The Big Web Show Retired

The Big Web Show

The award winning Big Web Show features special guests and topics like web publishing, art direction, content strategy, typography, web technology, and more. It's everything web that matters. The Big Web Show is no longer on 5by5 but you can hear new episodes elsewhere. See zeldman.com for details.

Hosted by Jeffrey Zeldman.


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Episode #90 Previous  •  Next

Paul Ford

May 3, 2013 at 11:00am • 52 minutes • Wiki Entry

The amazing Paul Ford is Jeffrey Zeldman's guest in Episode No. 90 of The Big Web Show (“everything web that matters”). In a fast-moving hour, the two long-time web architects discuss computer system emulators on the web, designing web archives, the value of context in software and literature, the new tribalism, the fallacy of history, buying records when you are 16, why getting to magic is more important than attaining perfection, the interconnectedness of software design and storytelling, how parenting twins facilitates A/B testing, and loads more.

Special guest Paul Ford.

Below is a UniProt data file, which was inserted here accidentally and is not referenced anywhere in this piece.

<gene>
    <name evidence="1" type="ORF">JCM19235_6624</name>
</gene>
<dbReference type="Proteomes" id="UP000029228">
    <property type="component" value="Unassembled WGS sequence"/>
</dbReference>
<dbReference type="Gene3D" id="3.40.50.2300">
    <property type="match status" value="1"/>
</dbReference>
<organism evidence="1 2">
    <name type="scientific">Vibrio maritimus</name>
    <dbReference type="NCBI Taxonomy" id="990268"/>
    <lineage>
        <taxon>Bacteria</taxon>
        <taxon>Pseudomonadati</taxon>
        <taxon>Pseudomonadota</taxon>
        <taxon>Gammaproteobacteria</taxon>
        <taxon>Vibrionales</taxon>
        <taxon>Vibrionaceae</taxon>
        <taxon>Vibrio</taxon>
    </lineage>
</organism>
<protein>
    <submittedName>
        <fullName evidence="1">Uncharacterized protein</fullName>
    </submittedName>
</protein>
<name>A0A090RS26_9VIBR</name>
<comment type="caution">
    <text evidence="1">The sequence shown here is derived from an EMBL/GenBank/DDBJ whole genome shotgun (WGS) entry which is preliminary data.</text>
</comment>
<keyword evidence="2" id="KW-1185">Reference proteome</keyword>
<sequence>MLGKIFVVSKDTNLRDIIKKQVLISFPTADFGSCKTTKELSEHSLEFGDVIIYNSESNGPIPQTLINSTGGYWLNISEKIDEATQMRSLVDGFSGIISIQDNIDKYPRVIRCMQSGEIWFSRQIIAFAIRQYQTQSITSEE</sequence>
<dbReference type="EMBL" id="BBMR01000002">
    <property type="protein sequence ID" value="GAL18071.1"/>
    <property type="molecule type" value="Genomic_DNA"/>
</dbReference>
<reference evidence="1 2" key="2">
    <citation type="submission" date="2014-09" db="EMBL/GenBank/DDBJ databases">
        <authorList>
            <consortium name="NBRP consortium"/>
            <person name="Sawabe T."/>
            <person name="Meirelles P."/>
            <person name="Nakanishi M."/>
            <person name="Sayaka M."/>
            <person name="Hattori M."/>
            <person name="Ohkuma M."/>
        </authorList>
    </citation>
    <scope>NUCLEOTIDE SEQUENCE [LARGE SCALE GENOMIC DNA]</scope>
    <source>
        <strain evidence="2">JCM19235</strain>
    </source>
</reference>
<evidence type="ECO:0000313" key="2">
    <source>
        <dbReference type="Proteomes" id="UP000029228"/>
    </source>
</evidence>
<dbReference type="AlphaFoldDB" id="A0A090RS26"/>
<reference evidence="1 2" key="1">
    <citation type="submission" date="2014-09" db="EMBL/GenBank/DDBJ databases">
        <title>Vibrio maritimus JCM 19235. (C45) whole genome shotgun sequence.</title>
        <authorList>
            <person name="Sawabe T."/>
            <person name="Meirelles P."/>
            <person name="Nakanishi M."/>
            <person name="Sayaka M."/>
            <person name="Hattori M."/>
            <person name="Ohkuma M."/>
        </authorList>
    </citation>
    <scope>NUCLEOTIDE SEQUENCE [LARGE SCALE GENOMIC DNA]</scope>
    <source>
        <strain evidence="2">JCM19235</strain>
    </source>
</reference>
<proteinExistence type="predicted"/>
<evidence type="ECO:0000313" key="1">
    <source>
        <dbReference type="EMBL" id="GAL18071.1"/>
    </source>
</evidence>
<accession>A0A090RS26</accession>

This episode is sponsored by An Event Apart.



Show Notes & Links Presented by CacheFly

Paul is a freelance writer and computer programmer. He was an editor at Harper's Magazine from 2005–2010, and brought Harper's 159-year, 250,000-page archive to the web in 2007; the system now supports tens of thousands of registered subscribers. More recently he helped the media strategy firm Activate with the launch of Gourmet Live, a re-imagining of Gourmet Magazine for iPad, and co-founded Popsicle Weasel, a small company totally focused on microsites.

He has written for NPR, TheMorningNews.org, XML.com, and the National Information Standards Organization's Information Standards Quarterly, and is the author of the novel Gary Benchley, Rock Star (Penguin/Plume). Paul programs in PHP, Java, and XSLT2.0, but lately is all about Python and Django. His writing has been anthologized in Best Software Writing I (2005) and Best Music Writing 2009. He enjoys both software and music.

He teaches Content Strategy at the School of Visual Arts in New York City. His personal website, started in 1997, is Ftrain.com. He lives in Brooklyn, New York with his wife Mo and the obligatory cats.